Aretha Franklin, whose gospel-rooted singing and bluesy yet expansive delivery earned her the title "the Queen of Soul," died at her home in Detroit, surrounded by family and friends. She was 76. The "official cause of death was due to advanced pancreatic cancer of the neuroendocrine type, which was confirmed by Franklin's oncologist, Dr. Philip Phillips of Karmanos Cancer Institute in Detroit," the family statement said. Over the course of a professional career that spanned more than half a century, Franklin's songs not only topped the charts but became part of the vernacular. She made "Respect," written by Otis Redding, a call to arms. "(You Make Me Feel Like) A Natural Woman," a Carole King song, was an earthy expression of sexuality. "Think," which she wrote with her then-husband, Ted White, became a rallying cry for women fed up with loutish men. The first woman admitted into the Rock and Roll Hall of Fame, she had 88 Billboard chart hits during the rock era, tops among female vocalists. At the peak of her career, from 1967 to 1975, she had more than two dozen Top 40 hits. Over the course of a professional career that spanned more than half a century, Franklin's songs not only topped the charts but became part of the vernacular. She made "Respect," written by Otis Redding, a call to arms. "(You Make Me Feel Like) A Natural Woman," a Carole King song, was an earthy expression of sexuality. "Think," which she wrote with her then-husband, Ted White, became a rallying cry for women fed up with loutish men. "Aretha Franklin is not only the definitive female soul singer of the Sixties," according to her Rolling Stone biography, "she's also one of the most influential and important voices in pop history." She won 18 Grammy awards, including the honor for best female R&B performance for eight straight years.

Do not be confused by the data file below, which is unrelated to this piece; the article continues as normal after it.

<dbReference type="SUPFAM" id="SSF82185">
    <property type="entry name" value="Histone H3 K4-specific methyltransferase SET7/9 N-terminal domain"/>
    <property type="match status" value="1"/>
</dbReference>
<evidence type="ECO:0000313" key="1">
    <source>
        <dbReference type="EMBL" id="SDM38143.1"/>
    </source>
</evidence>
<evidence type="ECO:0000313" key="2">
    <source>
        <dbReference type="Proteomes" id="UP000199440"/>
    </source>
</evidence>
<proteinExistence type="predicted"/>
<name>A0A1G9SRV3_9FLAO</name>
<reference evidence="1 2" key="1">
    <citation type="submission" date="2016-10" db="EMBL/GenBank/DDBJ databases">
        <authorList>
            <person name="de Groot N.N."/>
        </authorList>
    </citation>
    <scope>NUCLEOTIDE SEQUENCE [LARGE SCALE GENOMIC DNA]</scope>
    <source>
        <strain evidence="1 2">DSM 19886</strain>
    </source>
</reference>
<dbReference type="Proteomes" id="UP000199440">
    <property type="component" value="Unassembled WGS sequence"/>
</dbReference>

Charlotte Rae, the Emmy and Tony-nominated actress who entertained TV audiences as Mrs. Garrett on "The Facts of Life" and "Diff'rent Strokes," died of unknown causes at the age of 92, her publicist announced. Born Charlotte Rae Lubotsky, she was best known for her role as beloved housemother Edna Garrett, who first appeared on "Diff'rent Strokes" in 1978 before earning her own spinoff, "The Facts of Life," the following year. Viewers quickly fell in love with Mrs. Garrett, who also served as a wise yet sharp-tongued mentor to the young women on "The Facts of Life." By 1986, she left the show, saying there was nothing left to pursue with her character. The actress started her career on the radio and in theater as a teenager. She announced in April 2017 that she was diagnosed with bone cancer, and seven years prior to that was diagnosed with pancreatic cancer. Charlotte Rae said it was a "miracle" they found the pancreatic cancer "because usually, it's too late." She revealed her mother, sister and uncle died of pancreatic cancer and that she was cancer-free after six months of chemotherapy. The actress told Fox News last spring that she still stayed in touch with her family from "The Facts of Life," and that when Kim Fields, who played Tootie, was on ABC's "Dancing with the Stars" in 2016, Rae was in the studio cheering her on.